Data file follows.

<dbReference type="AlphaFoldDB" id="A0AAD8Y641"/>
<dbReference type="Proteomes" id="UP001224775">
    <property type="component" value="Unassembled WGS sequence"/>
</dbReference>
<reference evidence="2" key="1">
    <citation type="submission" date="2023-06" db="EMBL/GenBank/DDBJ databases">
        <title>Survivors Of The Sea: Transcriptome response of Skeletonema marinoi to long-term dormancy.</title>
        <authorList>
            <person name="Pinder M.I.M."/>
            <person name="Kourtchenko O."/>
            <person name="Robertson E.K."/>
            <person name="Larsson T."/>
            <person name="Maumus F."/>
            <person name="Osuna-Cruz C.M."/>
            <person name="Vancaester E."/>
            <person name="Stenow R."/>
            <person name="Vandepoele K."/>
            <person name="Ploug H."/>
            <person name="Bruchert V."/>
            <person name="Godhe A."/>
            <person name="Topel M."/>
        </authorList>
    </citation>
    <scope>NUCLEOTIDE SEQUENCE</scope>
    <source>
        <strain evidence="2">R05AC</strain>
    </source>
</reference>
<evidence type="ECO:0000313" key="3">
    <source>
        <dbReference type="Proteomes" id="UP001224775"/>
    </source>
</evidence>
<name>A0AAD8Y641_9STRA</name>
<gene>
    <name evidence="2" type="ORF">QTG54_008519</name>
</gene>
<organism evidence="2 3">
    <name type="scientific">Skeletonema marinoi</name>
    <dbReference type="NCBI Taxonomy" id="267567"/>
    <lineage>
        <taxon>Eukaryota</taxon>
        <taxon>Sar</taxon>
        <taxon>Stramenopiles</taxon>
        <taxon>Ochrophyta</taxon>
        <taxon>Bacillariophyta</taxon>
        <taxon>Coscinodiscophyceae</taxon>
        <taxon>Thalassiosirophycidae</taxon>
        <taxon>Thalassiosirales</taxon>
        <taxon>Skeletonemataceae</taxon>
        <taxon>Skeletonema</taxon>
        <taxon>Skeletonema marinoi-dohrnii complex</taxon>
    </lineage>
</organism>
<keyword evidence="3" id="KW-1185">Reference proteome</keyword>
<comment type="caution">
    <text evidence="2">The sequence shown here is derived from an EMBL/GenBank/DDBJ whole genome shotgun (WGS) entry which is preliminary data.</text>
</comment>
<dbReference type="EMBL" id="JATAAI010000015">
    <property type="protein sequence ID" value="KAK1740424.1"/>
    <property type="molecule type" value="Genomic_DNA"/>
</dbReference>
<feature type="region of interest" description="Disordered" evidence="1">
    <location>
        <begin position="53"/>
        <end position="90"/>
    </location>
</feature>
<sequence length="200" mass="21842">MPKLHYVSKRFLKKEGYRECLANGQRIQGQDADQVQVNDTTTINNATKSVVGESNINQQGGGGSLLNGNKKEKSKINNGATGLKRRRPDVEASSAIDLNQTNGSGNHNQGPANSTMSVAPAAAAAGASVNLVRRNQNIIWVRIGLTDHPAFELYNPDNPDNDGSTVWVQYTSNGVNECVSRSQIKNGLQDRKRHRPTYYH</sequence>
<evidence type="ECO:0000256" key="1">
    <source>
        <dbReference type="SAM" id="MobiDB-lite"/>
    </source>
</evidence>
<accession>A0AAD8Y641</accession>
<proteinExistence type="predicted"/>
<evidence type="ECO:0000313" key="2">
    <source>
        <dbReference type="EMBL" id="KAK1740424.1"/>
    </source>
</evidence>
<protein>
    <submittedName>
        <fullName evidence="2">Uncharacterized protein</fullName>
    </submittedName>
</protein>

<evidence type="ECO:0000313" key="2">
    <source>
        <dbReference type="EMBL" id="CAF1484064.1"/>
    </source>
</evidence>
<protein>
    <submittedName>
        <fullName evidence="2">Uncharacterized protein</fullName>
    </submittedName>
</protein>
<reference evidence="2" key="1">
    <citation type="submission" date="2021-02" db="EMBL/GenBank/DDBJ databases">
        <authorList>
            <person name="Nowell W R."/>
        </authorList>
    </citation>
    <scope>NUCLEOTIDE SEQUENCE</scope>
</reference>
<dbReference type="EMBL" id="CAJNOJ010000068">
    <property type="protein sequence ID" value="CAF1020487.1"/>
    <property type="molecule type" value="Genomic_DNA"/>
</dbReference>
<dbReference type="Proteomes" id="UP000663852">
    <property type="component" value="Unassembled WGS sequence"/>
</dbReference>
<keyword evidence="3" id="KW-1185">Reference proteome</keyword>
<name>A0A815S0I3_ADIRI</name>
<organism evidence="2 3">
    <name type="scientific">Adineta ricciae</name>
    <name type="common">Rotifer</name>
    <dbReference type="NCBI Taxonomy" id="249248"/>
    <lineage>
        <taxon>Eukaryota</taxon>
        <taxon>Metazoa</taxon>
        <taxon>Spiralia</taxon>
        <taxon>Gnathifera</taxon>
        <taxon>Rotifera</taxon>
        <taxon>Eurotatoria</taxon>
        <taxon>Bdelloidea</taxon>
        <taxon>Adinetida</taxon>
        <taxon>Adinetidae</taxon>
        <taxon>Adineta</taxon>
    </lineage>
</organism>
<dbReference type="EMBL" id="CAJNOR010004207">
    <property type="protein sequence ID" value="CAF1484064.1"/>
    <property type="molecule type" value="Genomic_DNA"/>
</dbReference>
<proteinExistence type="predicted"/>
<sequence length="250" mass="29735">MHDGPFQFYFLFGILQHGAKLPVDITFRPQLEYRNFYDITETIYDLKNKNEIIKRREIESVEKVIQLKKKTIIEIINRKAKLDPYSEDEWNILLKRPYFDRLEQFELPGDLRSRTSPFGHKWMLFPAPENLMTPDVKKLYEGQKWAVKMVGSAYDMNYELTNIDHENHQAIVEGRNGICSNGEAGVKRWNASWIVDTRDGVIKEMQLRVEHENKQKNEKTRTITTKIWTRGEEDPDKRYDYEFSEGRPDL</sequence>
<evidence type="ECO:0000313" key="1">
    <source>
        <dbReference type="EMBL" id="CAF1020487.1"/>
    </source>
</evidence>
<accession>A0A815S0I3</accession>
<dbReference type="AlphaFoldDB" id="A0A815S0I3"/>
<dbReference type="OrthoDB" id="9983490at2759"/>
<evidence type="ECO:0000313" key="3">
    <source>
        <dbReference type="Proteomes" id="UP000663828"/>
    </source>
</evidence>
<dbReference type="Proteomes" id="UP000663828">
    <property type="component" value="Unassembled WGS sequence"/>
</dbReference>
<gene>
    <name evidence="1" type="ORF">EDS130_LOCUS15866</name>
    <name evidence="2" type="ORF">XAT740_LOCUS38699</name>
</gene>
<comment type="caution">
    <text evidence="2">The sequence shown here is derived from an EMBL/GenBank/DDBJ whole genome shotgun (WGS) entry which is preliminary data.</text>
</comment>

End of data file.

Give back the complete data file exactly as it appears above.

<dbReference type="AlphaFoldDB" id="A0AAD8Y641"/>
<dbReference type="Proteomes" id="UP001224775">
    <property type="component" value="Unassembled WGS sequence"/>
</dbReference>
<reference evidence="2" key="1">
    <citation type="submission" date="2023-06" db="EMBL/GenBank/DDBJ databases">
        <title>Survivors Of The Sea: Transcriptome response of Skeletonema marinoi to long-term dormancy.</title>
        <authorList>
            <person name="Pinder M.I.M."/>
            <person name="Kourtchenko O."/>
            <person name="Robertson E.K."/>
            <person name="Larsson T."/>
            <person name="Maumus F."/>
            <person name="Osuna-Cruz C.M."/>
            <person name="Vancaester E."/>
            <person name="Stenow R."/>
            <person name="Vandepoele K."/>
            <person name="Ploug H."/>
            <person name="Bruchert V."/>
            <person name="Godhe A."/>
            <person name="Topel M."/>
        </authorList>
    </citation>
    <scope>NUCLEOTIDE SEQUENCE</scope>
    <source>
        <strain evidence="2">R05AC</strain>
    </source>
</reference>
<evidence type="ECO:0000313" key="3">
    <source>
        <dbReference type="Proteomes" id="UP001224775"/>
    </source>
</evidence>
<name>A0AAD8Y641_9STRA</name>
<gene>
    <name evidence="2" type="ORF">QTG54_008519</name>
</gene>
<organism evidence="2 3">
    <name type="scientific">Skeletonema marinoi</name>
    <dbReference type="NCBI Taxonomy" id="267567"/>
    <lineage>
        <taxon>Eukaryota</taxon>
        <taxon>Sar</taxon>
        <taxon>Stramenopiles</taxon>
        <taxon>Ochrophyta</taxon>
        <taxon>Bacillariophyta</taxon>
        <taxon>Coscinodiscophyceae</taxon>
        <taxon>Thalassiosirophycidae</taxon>
        <taxon>Thalassiosirales</taxon>
        <taxon>Skeletonemataceae</taxon>
        <taxon>Skeletonema</taxon>
        <taxon>Skeletonema marinoi-dohrnii complex</taxon>
    </lineage>
</organism>
<keyword evidence="3" id="KW-1185">Reference proteome</keyword>
<comment type="caution">
    <text evidence="2">The sequence shown here is derived from an EMBL/GenBank/DDBJ whole genome shotgun (WGS) entry which is preliminary data.</text>
</comment>
<dbReference type="EMBL" id="JATAAI010000015">
    <property type="protein sequence ID" value="KAK1740424.1"/>
    <property type="molecule type" value="Genomic_DNA"/>
</dbReference>
<feature type="region of interest" description="Disordered" evidence="1">
    <location>
        <begin position="53"/>
        <end position="90"/>
    </location>
</feature>
<sequence length="200" mass="21842">MPKLHYVSKRFLKKEGYRECLANGQRIQGQDADQVQVNDTTTINNATKSVVGESNINQQGGGGSLLNGNKKEKSKINNGATGLKRRRPDVEASSAIDLNQTNGSGNHNQGPANSTMSVAPAAAAAGASVNLVRRNQNIIWVRIGLTDHPAFELYNPDNPDNDGSTVWVQYTSNGVNECVSRSQIKNGLQDRKRHRPTYYH</sequence>
<evidence type="ECO:0000256" key="1">
    <source>
        <dbReference type="SAM" id="MobiDB-lite"/>
    </source>
</evidence>
<accession>A0AAD8Y641</accession>
<proteinExistence type="predicted"/>
<evidence type="ECO:0000313" key="2">
    <source>
        <dbReference type="EMBL" id="KAK1740424.1"/>
    </source>
</evidence>
<protein>
    <submittedName>
        <fullName evidence="2">Uncharacterized protein</fullName>
    </submittedName>
</protein>

<evidence type="ECO:0000313" key="2">
    <source>
        <dbReference type="EMBL" id="CAF1484064.1"/>
    </source>
</evidence>
<protein>
    <submittedName>
        <fullName evidence="2">Uncharacterized protein</fullName>
    </submittedName>
</protein>
<reference evidence="2" key="1">
    <citation type="submission" date="2021-02" db="EMBL/GenBank/DDBJ databases">
        <authorList>
            <person name="Nowell W R."/>
        </authorList>
    </citation>
    <scope>NUCLEOTIDE SEQUENCE</scope>
</reference>
<dbReference type="EMBL" id="CAJNOJ010000068">
    <property type="protein sequence ID" value="CAF1020487.1"/>
    <property type="molecule type" value="Genomic_DNA"/>
</dbReference>
<dbReference type="Proteomes" id="UP000663852">
    <property type="component" value="Unassembled WGS sequence"/>
</dbReference>
<keyword evidence="3" id="KW-1185">Reference proteome</keyword>
<name>A0A815S0I3_ADIRI</name>
<organism evidence="2 3">
    <name type="scientific">Adineta ricciae</name>
    <name type="common">Rotifer</name>
    <dbReference type="NCBI Taxonomy" id="249248"/>
    <lineage>
        <taxon>Eukaryota</taxon>
        <taxon>Metazoa</taxon>
        <taxon>Spiralia</taxon>
        <taxon>Gnathifera</taxon>
        <taxon>Rotifera</taxon>
        <taxon>Eurotatoria</taxon>
        <taxon>Bdelloidea</taxon>
        <taxon>Adinetida</taxon>
        <taxon>Adinetidae</taxon>
        <taxon>Adineta</taxon>
    </lineage>
</organism>
<dbReference type="EMBL" id="CAJNOR010004207">
    <property type="protein sequence ID" value="CAF1484064.1"/>
    <property type="molecule type" value="Genomic_DNA"/>
</dbReference>
<proteinExistence type="predicted"/>
<sequence length="250" mass="29735">MHDGPFQFYFLFGILQHGAKLPVDITFRPQLEYRNFYDITETIYDLKNKNEIIKRREIESVEKVIQLKKKTIIEIINRKAKLDPYSEDEWNILLKRPYFDRLEQFELPGDLRSRTSPFGHKWMLFPAPENLMTPDVKKLYEGQKWAVKMVGSAYDMNYELTNIDHENHQAIVEGRNGICSNGEAGVKRWNASWIVDTRDGVIKEMQLRVEHENKQKNEKTRTITTKIWTRGEEDPDKRYDYEFSEGRPDL</sequence>
<evidence type="ECO:0000313" key="1">
    <source>
        <dbReference type="EMBL" id="CAF1020487.1"/>
    </source>
</evidence>
<accession>A0A815S0I3</accession>
<dbReference type="AlphaFoldDB" id="A0A815S0I3"/>
<dbReference type="OrthoDB" id="9983490at2759"/>
<evidence type="ECO:0000313" key="3">
    <source>
        <dbReference type="Proteomes" id="UP000663828"/>
    </source>
</evidence>
<dbReference type="Proteomes" id="UP000663828">
    <property type="component" value="Unassembled WGS sequence"/>
</dbReference>
<gene>
    <name evidence="1" type="ORF">EDS130_LOCUS15866</name>
    <name evidence="2" type="ORF">XAT740_LOCUS38699</name>
</gene>
<comment type="caution">
    <text evidence="2">The sequence shown here is derived from an EMBL/GenBank/DDBJ whole genome shotgun (WGS) entry which is preliminary data.</text>
</comment>